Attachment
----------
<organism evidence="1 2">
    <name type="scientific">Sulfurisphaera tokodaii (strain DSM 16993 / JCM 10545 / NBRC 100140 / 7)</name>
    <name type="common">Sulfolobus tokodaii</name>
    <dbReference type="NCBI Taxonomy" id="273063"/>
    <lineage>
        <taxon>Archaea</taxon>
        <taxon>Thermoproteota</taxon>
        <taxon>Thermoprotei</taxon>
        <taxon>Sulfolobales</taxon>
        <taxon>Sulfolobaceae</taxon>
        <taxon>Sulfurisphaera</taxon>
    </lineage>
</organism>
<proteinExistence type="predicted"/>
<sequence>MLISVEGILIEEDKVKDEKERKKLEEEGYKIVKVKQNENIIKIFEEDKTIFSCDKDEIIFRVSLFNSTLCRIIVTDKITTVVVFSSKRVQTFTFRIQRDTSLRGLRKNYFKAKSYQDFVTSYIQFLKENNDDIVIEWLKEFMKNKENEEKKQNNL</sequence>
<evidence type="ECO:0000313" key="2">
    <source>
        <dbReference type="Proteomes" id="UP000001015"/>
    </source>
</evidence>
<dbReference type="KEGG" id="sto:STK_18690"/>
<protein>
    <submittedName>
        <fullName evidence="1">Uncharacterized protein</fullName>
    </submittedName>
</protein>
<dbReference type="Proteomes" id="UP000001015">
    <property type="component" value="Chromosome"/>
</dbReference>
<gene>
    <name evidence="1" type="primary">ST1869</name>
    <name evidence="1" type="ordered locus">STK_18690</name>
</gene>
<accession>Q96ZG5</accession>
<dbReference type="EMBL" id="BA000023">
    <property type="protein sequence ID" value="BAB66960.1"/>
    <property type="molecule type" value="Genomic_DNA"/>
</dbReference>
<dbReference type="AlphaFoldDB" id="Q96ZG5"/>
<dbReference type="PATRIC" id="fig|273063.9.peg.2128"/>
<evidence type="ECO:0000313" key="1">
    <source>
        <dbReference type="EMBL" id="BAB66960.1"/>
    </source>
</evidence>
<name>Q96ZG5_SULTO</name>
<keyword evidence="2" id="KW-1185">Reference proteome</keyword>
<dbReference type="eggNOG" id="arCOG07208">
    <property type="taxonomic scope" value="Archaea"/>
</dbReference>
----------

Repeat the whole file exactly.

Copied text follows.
<organism evidence="1 2">
    <name type="scientific">Sulfurisphaera tokodaii (strain DSM 16993 / JCM 10545 / NBRC 100140 / 7)</name>
    <name type="common">Sulfolobus tokodaii</name>
    <dbReference type="NCBI Taxonomy" id="273063"/>
    <lineage>
        <taxon>Archaea</taxon>
        <taxon>Thermoproteota</taxon>
        <taxon>Thermoprotei</taxon>
        <taxon>Sulfolobales</taxon>
        <taxon>Sulfolobaceae</taxon>
        <taxon>Sulfurisphaera</taxon>
    </lineage>
</organism>
<proteinExistence type="predicted"/>
<sequence>MLISVEGILIEEDKVKDEKERKKLEEEGYKIVKVKQNENIIKIFEEDKTIFSCDKDEIIFRVSLFNSTLCRIIVTDKITTVVVFSSKRVQTFTFRIQRDTSLRGLRKNYFKAKSYQDFVTSYIQFLKENNDDIVIEWLKEFMKNKENEEKKQNNL</sequence>
<evidence type="ECO:0000313" key="2">
    <source>
        <dbReference type="Proteomes" id="UP000001015"/>
    </source>
</evidence>
<dbReference type="KEGG" id="sto:STK_18690"/>
<protein>
    <submittedName>
        <fullName evidence="1">Uncharacterized protein</fullName>
    </submittedName>
</protein>
<dbReference type="Proteomes" id="UP000001015">
    <property type="component" value="Chromosome"/>
</dbReference>
<gene>
    <name evidence="1" type="primary">ST1869</name>
    <name evidence="1" type="ordered locus">STK_18690</name>
</gene>
<accession>Q96ZG5</accession>
<dbReference type="EMBL" id="BA000023">
    <property type="protein sequence ID" value="BAB66960.1"/>
    <property type="molecule type" value="Genomic_DNA"/>
</dbReference>
<dbReference type="AlphaFoldDB" id="Q96ZG5"/>
<dbReference type="PATRIC" id="fig|273063.9.peg.2128"/>
<evidence type="ECO:0000313" key="1">
    <source>
        <dbReference type="EMBL" id="BAB66960.1"/>
    </source>
</evidence>
<name>Q96ZG5_SULTO</name>
<keyword evidence="2" id="KW-1185">Reference proteome</keyword>
<dbReference type="eggNOG" id="arCOG07208">
    <property type="taxonomic scope" value="Archaea"/>
</dbReference>